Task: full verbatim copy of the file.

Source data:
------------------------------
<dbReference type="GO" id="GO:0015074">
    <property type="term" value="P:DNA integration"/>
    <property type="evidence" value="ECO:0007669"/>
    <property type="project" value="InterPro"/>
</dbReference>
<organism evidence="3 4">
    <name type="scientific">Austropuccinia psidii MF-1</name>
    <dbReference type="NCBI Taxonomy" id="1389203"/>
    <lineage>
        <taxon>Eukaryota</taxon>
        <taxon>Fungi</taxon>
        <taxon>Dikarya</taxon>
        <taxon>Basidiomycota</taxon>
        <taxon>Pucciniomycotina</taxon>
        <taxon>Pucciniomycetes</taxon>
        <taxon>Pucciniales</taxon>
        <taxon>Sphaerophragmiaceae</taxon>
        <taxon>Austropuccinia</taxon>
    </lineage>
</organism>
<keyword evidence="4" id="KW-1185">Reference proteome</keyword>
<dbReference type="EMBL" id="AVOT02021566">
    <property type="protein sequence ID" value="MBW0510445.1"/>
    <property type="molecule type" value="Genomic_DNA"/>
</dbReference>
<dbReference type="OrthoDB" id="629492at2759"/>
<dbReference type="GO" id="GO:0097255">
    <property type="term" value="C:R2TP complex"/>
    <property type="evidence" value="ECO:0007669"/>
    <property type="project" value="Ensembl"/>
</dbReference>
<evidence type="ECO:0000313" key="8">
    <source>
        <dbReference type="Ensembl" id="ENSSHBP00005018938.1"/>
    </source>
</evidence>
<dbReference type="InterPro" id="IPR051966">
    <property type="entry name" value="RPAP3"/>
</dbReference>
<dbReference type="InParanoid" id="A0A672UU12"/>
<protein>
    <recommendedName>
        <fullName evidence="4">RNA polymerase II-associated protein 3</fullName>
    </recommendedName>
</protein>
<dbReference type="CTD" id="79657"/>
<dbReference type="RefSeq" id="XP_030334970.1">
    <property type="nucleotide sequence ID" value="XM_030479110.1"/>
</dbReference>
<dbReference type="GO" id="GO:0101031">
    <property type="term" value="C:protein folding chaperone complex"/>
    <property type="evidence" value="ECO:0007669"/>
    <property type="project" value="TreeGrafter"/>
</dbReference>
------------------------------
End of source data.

<dbReference type="GO" id="GO:0015074">
    <property type="term" value="P:DNA integration"/>
    <property type="evidence" value="ECO:0007669"/>
    <property type="project" value="InterPro"/>
</dbReference>
<organism evidence="3 4">
    <name type="scientific">Austropuccinia psidii MF-1</name>
    <dbReference type="NCBI Taxonomy" id="1389203"/>
    <lineage>
        <taxon>Eukaryota</taxon>
        <taxon>Fungi</taxon>
        <taxon>Dikarya</taxon>
        <taxon>Basidiomycota</taxon>
        <taxon>Pucciniomycotina</taxon>
        <taxon>Pucciniomycetes</taxon>
        <taxon>Pucciniales</taxon>
        <taxon>Sphaerophragmiaceae</taxon>
        <taxon>Austropuccinia</taxon>
    </lineage>
</organism>
<keyword evidence="4" id="KW-1185">Reference proteome</keyword>
<dbReference type="EMBL" id="AVOT02021566">
    <property type="protein sequence ID" value="MBW0510445.1"/>
    <property type="molecule type" value="Genomic_DNA"/>
</dbReference>
<dbReference type="OrthoDB" id="629492at2759"/>
<dbReference type="GO" id="GO:0097255">
    <property type="term" value="C:R2TP complex"/>
    <property type="evidence" value="ECO:0007669"/>
    <property type="project" value="Ensembl"/>
</dbReference>
<evidence type="ECO:0000313" key="8">
    <source>
        <dbReference type="Ensembl" id="ENSSHBP00005018938.1"/>
    </source>
</evidence>
<dbReference type="InterPro" id="IPR051966">
    <property type="entry name" value="RPAP3"/>
</dbReference>
<dbReference type="InParanoid" id="A0A672UU12"/>
<protein>
    <recommendedName>
        <fullName evidence="4">RNA polymerase II-associated protein 3</fullName>
    </recommendedName>
</protein>
<dbReference type="CTD" id="79657"/>
<dbReference type="RefSeq" id="XP_030334970.1">
    <property type="nucleotide sequence ID" value="XM_030479110.1"/>
</dbReference>
<dbReference type="GO" id="GO:0101031">
    <property type="term" value="C:protein folding chaperone complex"/>
    <property type="evidence" value="ECO:0007669"/>
    <property type="project" value="TreeGrafter"/>
</dbReference>